• Add your favorite fillings. How about some chicken salad made with leftover grilled chicken? Choose lean proteins, and compare the sodium values of deli meats using the Nutrition Facts labels.
  • Pile on the veggies and/or fruits. Add some spinach, cucumber and tomato slices, chopped onion or grated carrots. Try sliced bananas on a peanut butter sandwich. Add some dried cranberries to a chicken salad sandwich.
  • Want more inspiration? Visit https://www.ag.ndsu.edu/food and type “7 Steps to Creating a Sandwich” in the search box. Check out our other resources, such as the free online newsletter at our Nourishing Boomers and Beyond website (https://www.ndsu.edu/boomers).

If you regularly have sandwiches for lunch or dinner, you can save time later by freezing some sandwiches. However, some popular sandwich ingredients (eggs, jelly, tomatoes, pickles, onions, mayonnaise) do not freeze well. Sandwiches made with peanut butter, cooked meats (chicken, roast beef, turkey), shredded hard cheese (cheddar, Swiss) and canned meats (tuna, salmon) freeze well. Add fresh veggies and toppings right before eating.

You can prepare the sandwiches and place them in zip-top freezer bags. Be sure to label the bags with the contents and date. Next, freeze the sandwiches in a single layer on a tray. When solidly frozen, place the individual bags in a larger freezer bag and freeze. Thaw the sandwiches in your refrigerator and enjoy.

Here’s a tasty sandwich my students tried in our food lab. They were a hit, and you can use fresh local produce from farmers markets or your own garden.

Thai Chicken Wraps

4 boneless, skinless chicken breasts

4 ounces Thai peanut sauce

8 whole-wheat tortillas

4 c. lettuce, shredded

2 large carrots, cut into thin strips or julienne

1 cucumber, seeds scraped out, cut into strips

4 Tbsp. cilantro leaves

4 to 8 Tbsp. peanuts, chopped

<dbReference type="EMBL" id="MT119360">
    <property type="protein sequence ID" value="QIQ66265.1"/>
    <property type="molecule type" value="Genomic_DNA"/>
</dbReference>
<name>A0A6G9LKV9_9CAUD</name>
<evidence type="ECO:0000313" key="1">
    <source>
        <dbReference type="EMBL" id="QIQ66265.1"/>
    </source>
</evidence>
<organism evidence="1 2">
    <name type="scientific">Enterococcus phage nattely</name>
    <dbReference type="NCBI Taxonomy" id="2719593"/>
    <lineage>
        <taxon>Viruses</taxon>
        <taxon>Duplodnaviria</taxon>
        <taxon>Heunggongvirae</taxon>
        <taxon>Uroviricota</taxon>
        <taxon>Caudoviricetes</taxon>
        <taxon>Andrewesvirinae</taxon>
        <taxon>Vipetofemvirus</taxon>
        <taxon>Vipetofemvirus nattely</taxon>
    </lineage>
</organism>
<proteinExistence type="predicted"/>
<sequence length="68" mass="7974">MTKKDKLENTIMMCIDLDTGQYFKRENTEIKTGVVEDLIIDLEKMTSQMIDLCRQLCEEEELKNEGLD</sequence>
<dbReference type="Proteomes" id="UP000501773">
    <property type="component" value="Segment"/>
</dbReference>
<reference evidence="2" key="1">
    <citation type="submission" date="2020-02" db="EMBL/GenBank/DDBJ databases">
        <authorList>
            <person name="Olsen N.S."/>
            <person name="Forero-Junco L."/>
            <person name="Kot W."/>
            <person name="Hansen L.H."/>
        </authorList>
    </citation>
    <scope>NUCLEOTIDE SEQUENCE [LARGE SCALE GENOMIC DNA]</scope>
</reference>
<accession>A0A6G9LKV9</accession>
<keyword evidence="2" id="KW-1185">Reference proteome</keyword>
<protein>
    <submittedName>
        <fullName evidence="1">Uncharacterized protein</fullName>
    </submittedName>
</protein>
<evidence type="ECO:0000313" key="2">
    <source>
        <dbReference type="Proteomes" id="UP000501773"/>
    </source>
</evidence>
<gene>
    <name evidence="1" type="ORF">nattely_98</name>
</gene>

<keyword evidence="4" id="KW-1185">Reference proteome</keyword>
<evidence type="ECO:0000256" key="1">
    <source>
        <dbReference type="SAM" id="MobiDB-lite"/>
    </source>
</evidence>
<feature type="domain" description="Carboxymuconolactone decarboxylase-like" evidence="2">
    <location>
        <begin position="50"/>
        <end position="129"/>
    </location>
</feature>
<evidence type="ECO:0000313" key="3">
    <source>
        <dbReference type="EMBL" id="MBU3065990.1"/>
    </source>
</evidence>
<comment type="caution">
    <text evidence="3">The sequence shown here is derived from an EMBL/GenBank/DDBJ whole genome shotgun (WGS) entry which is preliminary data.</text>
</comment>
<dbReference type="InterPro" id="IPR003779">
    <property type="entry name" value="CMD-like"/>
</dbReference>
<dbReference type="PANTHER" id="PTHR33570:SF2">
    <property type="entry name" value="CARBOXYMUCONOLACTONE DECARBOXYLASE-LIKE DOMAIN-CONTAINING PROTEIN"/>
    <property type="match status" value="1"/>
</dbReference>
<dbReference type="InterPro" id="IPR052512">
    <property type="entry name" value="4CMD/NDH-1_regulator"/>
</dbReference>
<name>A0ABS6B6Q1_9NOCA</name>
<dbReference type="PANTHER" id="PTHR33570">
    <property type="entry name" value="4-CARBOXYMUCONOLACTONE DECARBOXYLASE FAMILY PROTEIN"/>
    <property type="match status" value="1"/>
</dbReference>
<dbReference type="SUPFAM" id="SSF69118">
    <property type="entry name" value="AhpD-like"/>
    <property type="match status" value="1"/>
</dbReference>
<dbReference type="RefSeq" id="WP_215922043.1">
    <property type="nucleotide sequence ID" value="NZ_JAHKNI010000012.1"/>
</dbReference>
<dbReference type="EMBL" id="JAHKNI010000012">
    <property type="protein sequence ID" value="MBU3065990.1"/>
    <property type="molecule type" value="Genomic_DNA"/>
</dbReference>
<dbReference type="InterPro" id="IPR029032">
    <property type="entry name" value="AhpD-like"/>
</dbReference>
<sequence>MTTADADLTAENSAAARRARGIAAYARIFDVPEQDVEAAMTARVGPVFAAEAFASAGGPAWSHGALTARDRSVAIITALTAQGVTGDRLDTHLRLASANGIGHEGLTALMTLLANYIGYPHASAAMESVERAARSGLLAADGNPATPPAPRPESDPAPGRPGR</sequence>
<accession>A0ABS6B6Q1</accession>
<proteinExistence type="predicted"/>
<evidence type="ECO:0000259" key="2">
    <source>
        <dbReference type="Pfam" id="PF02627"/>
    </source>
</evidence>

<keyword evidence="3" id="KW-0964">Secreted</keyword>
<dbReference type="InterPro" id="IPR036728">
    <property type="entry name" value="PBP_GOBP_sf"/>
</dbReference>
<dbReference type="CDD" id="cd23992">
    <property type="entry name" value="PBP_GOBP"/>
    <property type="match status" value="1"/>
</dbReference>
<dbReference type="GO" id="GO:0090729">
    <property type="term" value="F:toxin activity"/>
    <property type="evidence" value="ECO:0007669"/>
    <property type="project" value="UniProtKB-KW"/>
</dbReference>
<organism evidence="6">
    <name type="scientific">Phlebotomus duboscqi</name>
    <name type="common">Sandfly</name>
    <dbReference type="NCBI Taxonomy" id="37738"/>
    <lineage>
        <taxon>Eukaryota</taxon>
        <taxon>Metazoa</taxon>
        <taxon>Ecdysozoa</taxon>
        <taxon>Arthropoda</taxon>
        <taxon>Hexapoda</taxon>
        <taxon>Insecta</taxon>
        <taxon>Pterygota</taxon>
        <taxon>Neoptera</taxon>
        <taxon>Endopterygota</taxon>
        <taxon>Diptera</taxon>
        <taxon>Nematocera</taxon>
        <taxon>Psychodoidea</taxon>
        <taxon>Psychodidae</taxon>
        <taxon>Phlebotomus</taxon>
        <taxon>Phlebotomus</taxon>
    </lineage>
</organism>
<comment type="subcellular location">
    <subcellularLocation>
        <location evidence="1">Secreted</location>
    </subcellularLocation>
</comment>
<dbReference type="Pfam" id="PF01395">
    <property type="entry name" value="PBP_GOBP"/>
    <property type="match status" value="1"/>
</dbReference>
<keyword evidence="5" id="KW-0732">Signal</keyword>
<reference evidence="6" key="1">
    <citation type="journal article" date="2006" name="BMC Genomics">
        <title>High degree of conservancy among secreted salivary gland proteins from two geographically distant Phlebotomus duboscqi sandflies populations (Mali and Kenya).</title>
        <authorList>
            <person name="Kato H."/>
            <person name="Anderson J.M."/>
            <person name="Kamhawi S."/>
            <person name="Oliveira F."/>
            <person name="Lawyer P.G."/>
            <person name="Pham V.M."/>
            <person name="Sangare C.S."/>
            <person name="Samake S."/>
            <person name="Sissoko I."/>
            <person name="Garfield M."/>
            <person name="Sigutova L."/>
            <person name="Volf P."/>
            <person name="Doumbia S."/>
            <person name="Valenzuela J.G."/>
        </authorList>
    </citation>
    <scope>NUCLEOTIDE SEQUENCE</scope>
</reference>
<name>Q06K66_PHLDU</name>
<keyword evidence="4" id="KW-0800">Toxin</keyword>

Salt and pepper, to taste

Pound the chicken, until flat, in a zip-top bag or between two pieces of plastic wrap. Season chicken with salt and pepper, then grill or sauté until done. Slice into thin strips. Lay a whole-wheat tortilla on a cutting board. Add lettuce, chicken pieces, carrot and cucumber strips and cilantro leaves. Drizzle on a good amount of peanut sauce, then sprinkle on some peanuts. Season with salt and pepper to your liking. Roll up the tortilla tightly, slice in half and serve.

Makes eight servings. Each serving has 280 calories, 8 grams (g) fat, 19 g protein, 30 g carbohydrate, 4 g fiber and 530 milligrams sodium.

(Julie Garden-Robinson, Ph.D., R.D., L.R.D., is a North Dakota State University Extension Service food and nutrition specialist and professor in the Department of Health, Nutrition and Exercise Sciences.)


NDSU Agriculture Communication - July 30, 2015

Source:Julie Garden-Robinson, (701) 231-7187, julie.garden-robinson@ndsu.edu
Editor:Ellen Crawford, (701) 231-5391, ellen.crawford@ndsu.edu
Columns
BeefTalk: BeefTalk: Reproductive Performance in Commercial Beef Herds is Remarkable  (2017-11-22)  As a whole, today’s cattle reproduce very well.  FULL STORY
Prairie Fare: Prairie Fare: How Much Do You Know About Frozen Food Storage?  (2017-11-22)  Freezing is one of the easiest and most convenient ways to preserve food if you have the proper equipment.   FULL STORY
 
Use of Releases
The news media and others may use these news releases in their entirety. If the articles are edited, the sources and NDSU must be given credit.
 

Powered by Plone, the Open Source Content Management System